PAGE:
The Crown Borer is about 1 inch long, with a white body and brown head. It feeds in the larger roots (crown) or at the base of the raspberry canes.
The adult Borer is a moth that looks like a yellow jacket wasp and appears in late summer or early autumn. The adult lays eggs on the leaves, and the larvae crawl to the crown/roots of the plant/cane.
These insects overwinter under the bark just below the ground level. In the Spring, the larvae attack new cane buds and finally move downward toward the crown. It takes 2 years for the larvae to develop completely.
To control, dig and remove infested plants completely when possible and eradicate all wild brambles nearby. The insecticides for use against this pest is often not available for the home gardener, but check with your local garden center.
The above image show how the Crown Borer has bored a hole into the crown of the raspberry plant.
The image above shows the white Crown Borer larvae inside the crown/root at the base of the raspberry cane.
Tarnished Plant Bug - The sucking of this pest results in deformed raspberries. Dried up druplets may be an indication that the Tarnished Plant Bug is the pest.
To control this raspberry plant pest, keep the raspberry patch and the surrounding area as free of weeds as possible.
The above image is a Tarnished Plant Bug.
Raspberry Fruit Worm - The feeding of this pest causes elongated long holes in the leaves of the raspberry plant, which sometimes destroys bud clusters. The leaves will appear ragged and torn looking.
The Raspberry Fruit Worm adult is a small, 1/8 inch, light brown beetle covered with short hairs. The larvae are slender, creamy white, approximately 1/4 inch long and found inside the hollow part of the fruit.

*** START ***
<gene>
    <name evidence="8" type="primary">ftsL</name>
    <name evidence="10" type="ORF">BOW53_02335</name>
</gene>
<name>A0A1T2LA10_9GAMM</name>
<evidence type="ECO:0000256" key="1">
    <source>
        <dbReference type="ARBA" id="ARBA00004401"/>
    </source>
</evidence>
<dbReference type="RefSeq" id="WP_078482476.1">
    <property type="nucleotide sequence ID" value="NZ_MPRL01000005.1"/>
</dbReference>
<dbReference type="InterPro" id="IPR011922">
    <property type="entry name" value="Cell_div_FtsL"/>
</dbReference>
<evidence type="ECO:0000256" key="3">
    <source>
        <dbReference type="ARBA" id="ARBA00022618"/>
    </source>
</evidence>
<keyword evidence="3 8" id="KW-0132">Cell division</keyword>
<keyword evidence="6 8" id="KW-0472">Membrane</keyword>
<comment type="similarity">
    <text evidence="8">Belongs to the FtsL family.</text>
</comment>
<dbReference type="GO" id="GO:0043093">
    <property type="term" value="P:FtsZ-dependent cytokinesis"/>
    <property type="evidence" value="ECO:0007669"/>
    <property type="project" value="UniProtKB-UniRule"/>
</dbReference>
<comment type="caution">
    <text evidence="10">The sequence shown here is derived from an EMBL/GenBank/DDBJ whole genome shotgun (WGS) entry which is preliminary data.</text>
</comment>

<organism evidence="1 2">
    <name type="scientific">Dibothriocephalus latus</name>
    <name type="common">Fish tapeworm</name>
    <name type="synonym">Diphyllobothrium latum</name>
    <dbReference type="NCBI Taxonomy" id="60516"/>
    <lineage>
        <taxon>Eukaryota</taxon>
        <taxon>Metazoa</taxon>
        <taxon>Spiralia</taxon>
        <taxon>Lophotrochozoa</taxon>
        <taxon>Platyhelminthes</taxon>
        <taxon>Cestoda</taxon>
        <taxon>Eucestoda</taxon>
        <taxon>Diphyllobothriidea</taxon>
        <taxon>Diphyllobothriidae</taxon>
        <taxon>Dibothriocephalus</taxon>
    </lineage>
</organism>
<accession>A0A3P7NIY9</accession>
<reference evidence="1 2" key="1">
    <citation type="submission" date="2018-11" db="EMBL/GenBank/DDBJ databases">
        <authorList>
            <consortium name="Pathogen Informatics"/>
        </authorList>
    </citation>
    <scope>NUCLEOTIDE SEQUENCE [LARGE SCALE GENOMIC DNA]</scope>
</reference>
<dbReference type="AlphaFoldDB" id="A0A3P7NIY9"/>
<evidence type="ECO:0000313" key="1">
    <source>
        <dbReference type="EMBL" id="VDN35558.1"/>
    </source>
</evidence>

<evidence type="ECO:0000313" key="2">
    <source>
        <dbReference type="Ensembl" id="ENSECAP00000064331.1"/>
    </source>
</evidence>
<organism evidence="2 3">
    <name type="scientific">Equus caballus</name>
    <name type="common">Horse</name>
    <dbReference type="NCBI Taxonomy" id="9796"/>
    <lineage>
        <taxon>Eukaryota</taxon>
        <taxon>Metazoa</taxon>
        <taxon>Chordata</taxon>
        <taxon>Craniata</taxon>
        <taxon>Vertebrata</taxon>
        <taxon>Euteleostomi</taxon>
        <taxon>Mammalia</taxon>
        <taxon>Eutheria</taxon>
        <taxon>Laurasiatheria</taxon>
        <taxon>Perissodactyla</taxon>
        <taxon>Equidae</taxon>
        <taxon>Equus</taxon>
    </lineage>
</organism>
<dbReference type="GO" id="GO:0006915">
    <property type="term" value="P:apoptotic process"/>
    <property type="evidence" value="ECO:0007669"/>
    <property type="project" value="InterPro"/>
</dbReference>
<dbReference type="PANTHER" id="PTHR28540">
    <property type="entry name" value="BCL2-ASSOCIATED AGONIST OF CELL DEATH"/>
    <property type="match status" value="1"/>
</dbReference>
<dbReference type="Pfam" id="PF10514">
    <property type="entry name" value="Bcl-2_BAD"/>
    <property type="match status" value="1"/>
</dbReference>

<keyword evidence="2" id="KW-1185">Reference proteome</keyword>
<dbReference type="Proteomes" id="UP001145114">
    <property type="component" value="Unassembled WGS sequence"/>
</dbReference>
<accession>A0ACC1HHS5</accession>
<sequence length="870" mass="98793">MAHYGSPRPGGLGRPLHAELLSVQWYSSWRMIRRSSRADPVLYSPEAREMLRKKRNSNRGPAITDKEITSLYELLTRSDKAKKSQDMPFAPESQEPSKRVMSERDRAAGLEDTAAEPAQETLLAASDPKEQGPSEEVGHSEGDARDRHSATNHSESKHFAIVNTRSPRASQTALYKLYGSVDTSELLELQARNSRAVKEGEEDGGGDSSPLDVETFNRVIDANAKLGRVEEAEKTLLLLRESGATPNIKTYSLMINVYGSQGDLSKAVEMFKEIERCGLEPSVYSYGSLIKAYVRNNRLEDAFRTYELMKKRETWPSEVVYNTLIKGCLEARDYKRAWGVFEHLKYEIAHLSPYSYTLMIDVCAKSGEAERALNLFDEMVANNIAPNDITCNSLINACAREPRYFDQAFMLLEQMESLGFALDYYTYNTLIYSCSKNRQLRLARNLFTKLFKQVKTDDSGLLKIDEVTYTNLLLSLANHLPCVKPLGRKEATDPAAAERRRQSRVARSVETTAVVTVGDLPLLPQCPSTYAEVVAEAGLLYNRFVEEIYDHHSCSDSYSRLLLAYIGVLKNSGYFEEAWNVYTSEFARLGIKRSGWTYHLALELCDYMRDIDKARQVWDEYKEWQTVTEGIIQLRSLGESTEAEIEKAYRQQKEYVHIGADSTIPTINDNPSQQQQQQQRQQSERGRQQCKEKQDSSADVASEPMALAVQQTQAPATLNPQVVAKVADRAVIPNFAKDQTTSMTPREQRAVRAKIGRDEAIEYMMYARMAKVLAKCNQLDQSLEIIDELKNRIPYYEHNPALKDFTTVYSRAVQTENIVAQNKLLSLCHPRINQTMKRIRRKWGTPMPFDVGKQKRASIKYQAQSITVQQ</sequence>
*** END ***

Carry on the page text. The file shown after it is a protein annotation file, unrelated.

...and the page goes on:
Adults insects are active in May and June as raspberry buds emerge. They begin feeding on buds and tender leaves, and later on blossoms. Larvae are present in developing fruit and are most often observed at harvest.
Watch for leaf feeding around developing fruit buds. Adult Fruit Worms can be detected by shaking bud clusters into a dish or tray but quiet observation is the best way to detect these insects.
To control, application of a prebloom insecticide is recommended. It is also recommended to cultivate around the plants to help destroy pupae.
Sap / Picnic Beetle - The Sap or Picnic Beetle is a nuisance in raspberry patches as they feed on damaged, overripe, or decomposing fruit.
The Sap Beetle is about 1/4 inch long, black with cream markings. There are many different species of Sap Beetles.
These insects overwinter as adults. They emerge in the Spring and lay eggs near fermenting and decaying plant material. Larvae feed for about three weeks and then pupate, emerging as adults in late June or July. They take about 35 days to develop from egg to adult, with one generation each year.
To control, keep the garden free of overripe fruit (and vegetables). Remove any damaged, diseased and overripe fruits on a regular basis.
Baits (outside the garden area) may be used to trap beetles. Apple cider vinegar or a mixture of yeast, sugar and water combined with a few drops of liquid detergent will drown the beetles. Be sure to discard trap contents frequently and rebait the traps.
Commercially prepared bait that contains the insecticide carbaryl or bifenthrin may be helpful. It is very important to observe the interval between insecticide application and when you can harvest the fruit, so always read the pesticide label.
The above image is a Sap Beetle.
For Additional Information about raspberry pest problems, See Also:
For more detailed information about growing raspberry plants, here below, (or use the navigation bars) are links to pages which will be helpful in your berry growing endeavours!
Raspberry Plant CARE